Genre Conventions and Film Festivals
TISH is run by filmmakers, genre film aficionados and go by the names of Lari Teräs and Jon Lewis. Their aim is to showcase the best genre films from around the World from new filmmakers and seasoned veterans. They focus on new voices and prefer creativity over big budgets. In addition to dedicated short film blocks, they aim to schedule each feature with one short and a genre appropriate music video at the beginning to set the mood.
The Blood in the Snow Canadian Film Festival is a unique and imaginative showcase of contemporary Canadian horror, genre, and underground cinema, that exists to challenge social boundaries, explore artistic taboos, and support and exhibit independent Canadian genre media artist. Based out of Toronto Ontario, the festival had its first tour in 2019 premiering in Kitchener, Kingston, Peterborough and Ottawa
HORROR-RAMA is Toronto's ONLY convention and fan experience DEADicated to celebrating horror film culture of all kinds. The show is the brainchild of Luis Ceriz, founder and owner of Toronto’s landmark film culture emporium, SUSPECT VIDEO, Chris Alexander, filmmaker (QUEEN OF BLOOD, FEMALE WEREWOLF), synthwave composer (Music for Murder, Blue Eyes of the Broken Doll), former editor of FANGORIA and co-founder/editor of DELIRIUM magazine as well as marketing specialist (FANGORIA, FANTASM) and actress (BLOOD DYNASTY) Cheryl Singleton. Actress, writer, performer and producer Ali Chappell joined the team in 2018. Together, these multiple maniacs bring their broad knowledge of cinema and of the convention landscape to HORROR-RAMA along with their enthusiasm and passion for all things bizarre and fantastical.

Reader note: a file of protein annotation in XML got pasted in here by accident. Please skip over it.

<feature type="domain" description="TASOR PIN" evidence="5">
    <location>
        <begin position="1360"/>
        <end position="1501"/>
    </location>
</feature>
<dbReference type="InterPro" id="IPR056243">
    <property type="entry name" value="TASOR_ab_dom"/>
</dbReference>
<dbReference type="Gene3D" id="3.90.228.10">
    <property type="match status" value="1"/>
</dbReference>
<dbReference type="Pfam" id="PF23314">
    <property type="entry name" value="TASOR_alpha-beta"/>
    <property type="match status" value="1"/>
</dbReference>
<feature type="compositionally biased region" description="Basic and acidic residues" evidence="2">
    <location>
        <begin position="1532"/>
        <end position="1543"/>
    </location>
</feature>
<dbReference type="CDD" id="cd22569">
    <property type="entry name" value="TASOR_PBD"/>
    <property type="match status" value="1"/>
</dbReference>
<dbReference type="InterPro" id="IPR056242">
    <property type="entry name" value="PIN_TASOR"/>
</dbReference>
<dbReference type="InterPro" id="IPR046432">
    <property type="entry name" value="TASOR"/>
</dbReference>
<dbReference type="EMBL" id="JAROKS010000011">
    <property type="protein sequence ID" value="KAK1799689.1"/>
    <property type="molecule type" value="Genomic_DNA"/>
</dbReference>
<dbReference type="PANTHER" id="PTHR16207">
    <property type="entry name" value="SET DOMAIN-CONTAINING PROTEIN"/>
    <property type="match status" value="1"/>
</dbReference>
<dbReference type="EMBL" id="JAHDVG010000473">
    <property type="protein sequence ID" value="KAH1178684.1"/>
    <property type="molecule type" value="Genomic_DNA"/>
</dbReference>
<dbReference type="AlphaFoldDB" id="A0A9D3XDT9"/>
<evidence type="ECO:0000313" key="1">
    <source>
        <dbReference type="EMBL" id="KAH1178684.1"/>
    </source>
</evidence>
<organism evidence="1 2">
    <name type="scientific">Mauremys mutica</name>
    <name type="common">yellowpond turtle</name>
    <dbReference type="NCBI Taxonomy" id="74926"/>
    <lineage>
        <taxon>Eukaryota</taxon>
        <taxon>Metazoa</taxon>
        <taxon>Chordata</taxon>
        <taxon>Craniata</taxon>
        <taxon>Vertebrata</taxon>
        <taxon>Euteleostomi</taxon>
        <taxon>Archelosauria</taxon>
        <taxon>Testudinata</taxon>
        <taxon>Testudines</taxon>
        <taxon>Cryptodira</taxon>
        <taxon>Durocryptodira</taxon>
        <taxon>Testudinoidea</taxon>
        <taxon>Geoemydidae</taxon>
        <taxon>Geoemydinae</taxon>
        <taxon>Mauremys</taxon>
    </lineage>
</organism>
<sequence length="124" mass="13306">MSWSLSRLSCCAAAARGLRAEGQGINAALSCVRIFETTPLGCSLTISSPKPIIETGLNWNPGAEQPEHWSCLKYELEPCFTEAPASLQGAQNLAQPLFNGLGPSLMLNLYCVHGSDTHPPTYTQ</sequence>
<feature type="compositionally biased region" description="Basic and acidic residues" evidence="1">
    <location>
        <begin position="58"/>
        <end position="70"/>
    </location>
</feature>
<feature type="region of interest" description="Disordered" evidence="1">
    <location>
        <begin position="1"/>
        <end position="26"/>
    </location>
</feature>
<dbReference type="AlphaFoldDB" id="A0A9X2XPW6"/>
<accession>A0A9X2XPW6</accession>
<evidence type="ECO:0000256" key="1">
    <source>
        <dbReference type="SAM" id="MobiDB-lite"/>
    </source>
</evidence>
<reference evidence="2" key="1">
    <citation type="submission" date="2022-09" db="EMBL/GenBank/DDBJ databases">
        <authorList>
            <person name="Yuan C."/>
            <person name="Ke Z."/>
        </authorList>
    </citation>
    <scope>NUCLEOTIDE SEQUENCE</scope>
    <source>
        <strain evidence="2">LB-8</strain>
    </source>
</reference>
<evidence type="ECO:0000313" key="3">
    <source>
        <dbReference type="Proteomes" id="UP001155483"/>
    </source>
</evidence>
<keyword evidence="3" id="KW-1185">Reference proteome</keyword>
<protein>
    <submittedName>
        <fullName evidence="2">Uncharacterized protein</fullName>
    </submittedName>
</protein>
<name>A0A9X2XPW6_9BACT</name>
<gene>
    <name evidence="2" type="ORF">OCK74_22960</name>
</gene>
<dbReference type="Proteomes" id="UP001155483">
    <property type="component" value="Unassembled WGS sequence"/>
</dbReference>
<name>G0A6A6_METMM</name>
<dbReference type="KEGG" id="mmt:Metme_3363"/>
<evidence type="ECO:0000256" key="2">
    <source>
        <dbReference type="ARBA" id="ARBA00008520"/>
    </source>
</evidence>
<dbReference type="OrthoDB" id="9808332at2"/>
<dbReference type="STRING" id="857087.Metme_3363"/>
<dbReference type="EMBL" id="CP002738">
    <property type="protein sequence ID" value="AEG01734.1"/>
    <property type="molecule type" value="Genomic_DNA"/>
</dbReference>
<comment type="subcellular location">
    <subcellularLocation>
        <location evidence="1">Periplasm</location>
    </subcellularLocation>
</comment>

Final Girls Berlin Film Festival showcases horror cinema that’s directed, written, or produced by women and non-binary filmmakers. We are committed to creating space for female voices and visions, whether monstrous, heroic or some messy combination of the two, in the horror genre. We've seen more than enough representations of women as beautified victims and constructions of male fantasies or anxieties, and are working towards the primacy of women as subjects and storytellers in horror.
The “final girl” horror trope refers to the last woman standing in a horror film, who manages to escape or defeat the film’s villain/monster (e.g. in ALIEN and HALLOWEEN). While “final girl” is an ambivalently feminist figure in film criticism, often desexualized and tainted with the male director’s moralization and punishment of other female characters’ behavior, the festival utilizes this figure as a starting point for carving out space for new and undiscovered positions of power for women in horror, not only in front of but also behind the camera.